Mo I thought I had bought all the titles available at Ankara Press. So, I didn’t know about this book when I suggested to Lady B that she buy Ankara Press titles. Imagine my surprise when she asked me what I thought about this book. I was lost. I didn’t know the author. This is one book I thoroughly enjoyed reading, grateful that it wasn’t a cliché. The writing was engaging, inviting and a page-turner. So we don’t turn this into a gushy review, let’s stick to the technicalities.


A majestic theatre in London’s West End

The Seeing Place[3] is a steamy and passionate story about an older successful woman and a younger waiting-for-his-big-break man, a departure from the norm. Like A Tailor-made Romance, it addresses prejudice and overcoming class divides. Though Thuli and Andile are from different social classes, they share the love of the same thing-theatre.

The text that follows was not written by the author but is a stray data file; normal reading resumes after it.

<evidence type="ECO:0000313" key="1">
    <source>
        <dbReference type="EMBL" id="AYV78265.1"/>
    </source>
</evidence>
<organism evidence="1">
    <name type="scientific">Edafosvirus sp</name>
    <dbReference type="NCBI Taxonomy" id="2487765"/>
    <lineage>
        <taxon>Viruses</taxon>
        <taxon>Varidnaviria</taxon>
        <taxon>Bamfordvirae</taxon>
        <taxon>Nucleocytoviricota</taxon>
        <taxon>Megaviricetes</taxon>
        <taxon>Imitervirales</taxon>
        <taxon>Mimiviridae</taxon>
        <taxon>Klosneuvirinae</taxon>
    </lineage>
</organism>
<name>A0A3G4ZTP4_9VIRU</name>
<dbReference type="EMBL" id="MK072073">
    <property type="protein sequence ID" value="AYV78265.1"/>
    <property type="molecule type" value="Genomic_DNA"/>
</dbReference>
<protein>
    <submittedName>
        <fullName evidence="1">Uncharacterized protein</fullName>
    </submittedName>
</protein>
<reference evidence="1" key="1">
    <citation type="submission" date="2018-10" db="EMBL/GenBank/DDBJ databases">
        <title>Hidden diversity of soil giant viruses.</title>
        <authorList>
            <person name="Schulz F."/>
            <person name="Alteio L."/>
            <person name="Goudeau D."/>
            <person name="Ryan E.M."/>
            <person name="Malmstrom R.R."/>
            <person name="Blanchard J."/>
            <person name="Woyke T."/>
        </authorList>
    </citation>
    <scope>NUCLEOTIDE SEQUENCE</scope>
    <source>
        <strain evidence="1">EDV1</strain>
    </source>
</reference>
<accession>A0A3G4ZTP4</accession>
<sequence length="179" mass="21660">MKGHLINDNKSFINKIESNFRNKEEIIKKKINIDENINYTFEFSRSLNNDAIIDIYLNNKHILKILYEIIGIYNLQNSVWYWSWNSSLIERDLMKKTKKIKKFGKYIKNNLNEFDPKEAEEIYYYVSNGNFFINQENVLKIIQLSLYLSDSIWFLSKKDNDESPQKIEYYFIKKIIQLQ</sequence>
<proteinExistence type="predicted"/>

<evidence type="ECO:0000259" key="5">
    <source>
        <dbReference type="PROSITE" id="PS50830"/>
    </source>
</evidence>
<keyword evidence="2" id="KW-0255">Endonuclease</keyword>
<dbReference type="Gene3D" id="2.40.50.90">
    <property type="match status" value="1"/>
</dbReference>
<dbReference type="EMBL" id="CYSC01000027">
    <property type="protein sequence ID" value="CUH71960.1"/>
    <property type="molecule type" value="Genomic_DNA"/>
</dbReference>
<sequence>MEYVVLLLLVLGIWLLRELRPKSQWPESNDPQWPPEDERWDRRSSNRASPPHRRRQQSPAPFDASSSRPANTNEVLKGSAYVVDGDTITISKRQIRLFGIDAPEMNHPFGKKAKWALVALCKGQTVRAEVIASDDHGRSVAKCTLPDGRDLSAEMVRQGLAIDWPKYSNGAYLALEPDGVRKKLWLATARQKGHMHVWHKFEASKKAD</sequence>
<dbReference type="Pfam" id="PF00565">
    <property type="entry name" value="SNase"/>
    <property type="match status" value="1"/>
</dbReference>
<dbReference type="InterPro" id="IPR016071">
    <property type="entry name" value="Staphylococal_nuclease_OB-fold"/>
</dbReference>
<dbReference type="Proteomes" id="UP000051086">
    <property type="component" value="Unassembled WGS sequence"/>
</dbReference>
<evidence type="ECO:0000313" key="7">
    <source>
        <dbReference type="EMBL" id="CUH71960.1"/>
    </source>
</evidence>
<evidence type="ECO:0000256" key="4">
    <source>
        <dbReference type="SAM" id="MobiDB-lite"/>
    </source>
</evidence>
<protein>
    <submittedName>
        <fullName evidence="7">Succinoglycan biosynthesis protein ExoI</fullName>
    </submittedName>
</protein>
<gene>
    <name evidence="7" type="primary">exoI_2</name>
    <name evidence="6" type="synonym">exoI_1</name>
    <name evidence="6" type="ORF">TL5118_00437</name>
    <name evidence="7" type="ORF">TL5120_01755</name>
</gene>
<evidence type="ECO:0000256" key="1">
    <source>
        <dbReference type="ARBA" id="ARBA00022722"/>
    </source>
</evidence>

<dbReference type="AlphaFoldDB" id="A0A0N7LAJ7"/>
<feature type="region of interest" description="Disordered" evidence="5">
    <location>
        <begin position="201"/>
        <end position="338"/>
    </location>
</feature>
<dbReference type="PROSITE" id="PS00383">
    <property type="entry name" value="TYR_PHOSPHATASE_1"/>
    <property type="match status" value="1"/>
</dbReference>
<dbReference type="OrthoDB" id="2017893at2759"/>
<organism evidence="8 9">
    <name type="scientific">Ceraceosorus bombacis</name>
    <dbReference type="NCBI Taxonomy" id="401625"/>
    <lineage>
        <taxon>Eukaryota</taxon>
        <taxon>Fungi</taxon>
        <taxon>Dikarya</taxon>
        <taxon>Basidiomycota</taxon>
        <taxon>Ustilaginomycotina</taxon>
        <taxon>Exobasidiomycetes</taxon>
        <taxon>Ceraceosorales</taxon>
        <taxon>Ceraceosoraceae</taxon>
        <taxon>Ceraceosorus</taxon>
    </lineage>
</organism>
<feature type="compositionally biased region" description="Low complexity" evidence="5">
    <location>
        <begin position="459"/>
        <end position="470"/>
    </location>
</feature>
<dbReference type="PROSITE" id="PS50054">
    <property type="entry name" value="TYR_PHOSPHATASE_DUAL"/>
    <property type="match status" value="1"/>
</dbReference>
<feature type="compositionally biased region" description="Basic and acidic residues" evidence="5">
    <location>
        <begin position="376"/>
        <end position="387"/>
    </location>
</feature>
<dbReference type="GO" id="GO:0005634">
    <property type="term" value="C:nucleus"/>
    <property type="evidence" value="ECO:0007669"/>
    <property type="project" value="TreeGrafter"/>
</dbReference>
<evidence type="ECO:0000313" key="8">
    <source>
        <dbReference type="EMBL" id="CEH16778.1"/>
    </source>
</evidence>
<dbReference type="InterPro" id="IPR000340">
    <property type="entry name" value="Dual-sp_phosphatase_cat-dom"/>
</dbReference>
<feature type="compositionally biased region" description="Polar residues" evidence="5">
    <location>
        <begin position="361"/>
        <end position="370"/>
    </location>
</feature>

Character development for both Thuli and Andile was deftly done. They have chemistry; you fall in love with their love. The characters are relatable and for once; they are both strong characters. The reader can see their development through the course of the story, especially Andile who is forced to confront his prejudices and make better choices.

Besides addressing the class divide and prejudice, this book takes on the rural/urban divide, education, consequences of neglect, traditional gender roles, and even overcoming shortcomings. Aziza provides enough detail about life in both the up market part of Cape Town and the less glamorous parts of the city. The book transports the reader to these places through her vivid descriptions. Even though we haven’t visited these places, we could relate with the references to developmental challenges. In one scene, there was a power cut in the middle of watching a programme on TV and Andile’s housemate, Yandi and her friend cried out about load shedding. This is familiar!